We all know that email marketing is where it’s at these days. ICYMI – your email list is incredibly valuable, it may even be your biggest asset. But there’s still a lot of crappy email marketing out there. We bring you advice from some of the best in the business for how to make the most of your list.

  

1. "Email doesn't have to suck." - Andy Fossett

Andy Fossett of GMB Fitness is obsessed with email marketing, and credits his list for his success. First, he says, targeting and re-targeting are essential. Your email list is valuable because it’s people who have already said they like you and want to hear more. Make sure that you’re giving them what they want, and that you follow up. Whether that’s following through on ads with someone who watched your Facebook live, or keeping tabs on your current subscriber preferences (maybe they love your ebooks but not the webinars), do what you can to keep your list focused and engaged.

Second, make it easy to get involved. Don’t worry about gating content or having an overly complicated pitch – make it easy to subscribe, enroll, or download. The faster you can get them into action, the more successful you’ll be.

Lastly, visuals matter more and more. “Beware the bad stock!” Fossett warned. Get creative with design, without overcomplicating it, and be thoughtful about the images you select. Don’t let sub-par photos ruin great content.

      

2. Let's Get Personal    

With all the sophistication of email marketing software, it’s easier and easier to send mass messages, but many speakers warned against over-automation. If possible, de-automate some of your emails. Pat Flynn, entrepreneur, blogger, and podcaster best known for his blog and podcast Smart Passive Income, loves tools like Bonjoro which let him send (quick! easy!) personal messages to new subscribers or other standouts on his email list.

Speaking of keeping the focus on the audience, always let them select and tell you what they want. It’s totally ok to ask them! As long as you follow through. The more you can segment and personalize your content, the happier and more engaged they will be. Rather than trying to pull patterns out of pages of data, let your subscribers have a clear choice about what they want to get from you. They get what they want, and you get clear about what to offer to whom – everybody wins.

The other big opportunity with an audience-first mentality is letting them become the voice of your brand. How many commercials have you seen where the actors (or spokespeople, like Oprah for Weight Watchers!) are just reading actual online reviews of the product or service? The copy writes itself when you use the feedback of your loyal and enthusiastic fans. Not only is it the best #humblebrag to have someone else say how great you are, being featured also makes fans feel valued.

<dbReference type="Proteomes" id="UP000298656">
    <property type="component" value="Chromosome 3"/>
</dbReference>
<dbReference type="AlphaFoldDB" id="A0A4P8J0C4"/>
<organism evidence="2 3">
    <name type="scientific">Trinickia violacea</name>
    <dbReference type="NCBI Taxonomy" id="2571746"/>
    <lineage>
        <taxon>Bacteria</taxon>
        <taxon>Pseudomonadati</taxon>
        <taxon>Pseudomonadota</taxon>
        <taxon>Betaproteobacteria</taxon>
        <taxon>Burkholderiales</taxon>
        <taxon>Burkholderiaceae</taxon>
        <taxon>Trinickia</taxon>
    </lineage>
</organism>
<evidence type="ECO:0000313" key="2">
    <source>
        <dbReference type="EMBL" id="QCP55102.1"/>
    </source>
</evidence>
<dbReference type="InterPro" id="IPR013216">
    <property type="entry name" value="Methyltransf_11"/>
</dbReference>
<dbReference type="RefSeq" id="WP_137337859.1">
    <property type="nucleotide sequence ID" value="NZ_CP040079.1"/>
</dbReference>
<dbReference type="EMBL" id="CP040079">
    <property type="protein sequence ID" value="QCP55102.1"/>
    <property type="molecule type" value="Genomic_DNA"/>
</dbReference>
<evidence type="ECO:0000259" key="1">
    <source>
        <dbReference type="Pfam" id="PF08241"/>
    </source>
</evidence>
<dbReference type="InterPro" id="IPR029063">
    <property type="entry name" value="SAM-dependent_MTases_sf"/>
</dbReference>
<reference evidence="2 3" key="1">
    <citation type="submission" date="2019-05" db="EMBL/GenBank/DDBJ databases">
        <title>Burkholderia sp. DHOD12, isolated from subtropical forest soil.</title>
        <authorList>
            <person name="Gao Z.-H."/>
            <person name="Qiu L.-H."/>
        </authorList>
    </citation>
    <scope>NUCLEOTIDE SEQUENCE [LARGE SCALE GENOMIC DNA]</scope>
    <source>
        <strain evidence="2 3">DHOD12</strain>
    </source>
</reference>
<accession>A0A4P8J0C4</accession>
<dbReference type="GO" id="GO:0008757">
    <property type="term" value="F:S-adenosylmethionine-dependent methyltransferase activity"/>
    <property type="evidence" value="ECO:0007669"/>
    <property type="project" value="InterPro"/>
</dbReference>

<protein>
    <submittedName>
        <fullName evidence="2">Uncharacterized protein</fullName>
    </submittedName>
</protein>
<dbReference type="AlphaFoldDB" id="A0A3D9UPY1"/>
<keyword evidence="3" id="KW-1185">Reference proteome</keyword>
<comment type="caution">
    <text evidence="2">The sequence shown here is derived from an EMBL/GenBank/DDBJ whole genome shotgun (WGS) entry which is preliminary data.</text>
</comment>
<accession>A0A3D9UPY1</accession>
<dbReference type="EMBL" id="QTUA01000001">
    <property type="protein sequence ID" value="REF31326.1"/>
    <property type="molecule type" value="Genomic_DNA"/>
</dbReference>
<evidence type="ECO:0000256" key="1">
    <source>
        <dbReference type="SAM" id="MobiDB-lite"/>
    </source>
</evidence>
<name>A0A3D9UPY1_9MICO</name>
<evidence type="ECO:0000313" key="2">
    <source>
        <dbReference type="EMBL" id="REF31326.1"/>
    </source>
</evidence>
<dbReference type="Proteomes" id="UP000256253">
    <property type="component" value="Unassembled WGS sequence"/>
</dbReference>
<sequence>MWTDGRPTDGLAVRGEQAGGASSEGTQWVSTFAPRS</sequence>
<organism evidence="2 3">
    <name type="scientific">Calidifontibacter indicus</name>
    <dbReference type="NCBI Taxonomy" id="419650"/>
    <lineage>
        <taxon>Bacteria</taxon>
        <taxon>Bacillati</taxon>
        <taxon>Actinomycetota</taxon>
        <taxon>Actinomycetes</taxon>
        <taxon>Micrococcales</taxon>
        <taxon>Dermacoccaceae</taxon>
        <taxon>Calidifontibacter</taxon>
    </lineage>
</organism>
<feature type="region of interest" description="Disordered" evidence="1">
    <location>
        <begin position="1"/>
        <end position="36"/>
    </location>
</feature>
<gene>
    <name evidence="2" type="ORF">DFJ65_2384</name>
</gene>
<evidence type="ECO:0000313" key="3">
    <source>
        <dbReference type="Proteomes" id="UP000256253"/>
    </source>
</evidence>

3. Copy that   

Content marketing is not going anywhere. For copy to be effective, you have to know what you want. Whether you’re going for the big pitch or just asking for an email address, it’s crucial to sound like your users. What terms do they search for? How informal/conversational do you want to be? How do people outside your industry talk about what you do? For example, the rise of independent and alternative work is clear. Maybe you want to start marketing your boutique branding company to gig workers. It would help to know that those in that line of work prefer to be called “freelancers” and part of the “freelance economy,” instead of focusing your copy on the “gig economy.”

Joanna Wiebe of Copy Hackers pushed writers to write copy that takes courage. “Don’t write for the scanners or the haters,” she says, explaining that even the best copy couldn’t convert them. Instead, make your readers uncomfortable: agitate the problem before offering the solution. “It sounds intense, but it’s incredibly effective!”

  

  

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Antenna is a leader in delivering top marketing professionals to corporations of all sizes for project-based consulting, interim leadership assignments, and contract staffing engagements. With headquarters in Minneapolis, Antenna draws from its private community of experienced marketing talent to help clients balance the flexibility and expertise modern marketing organizations demand.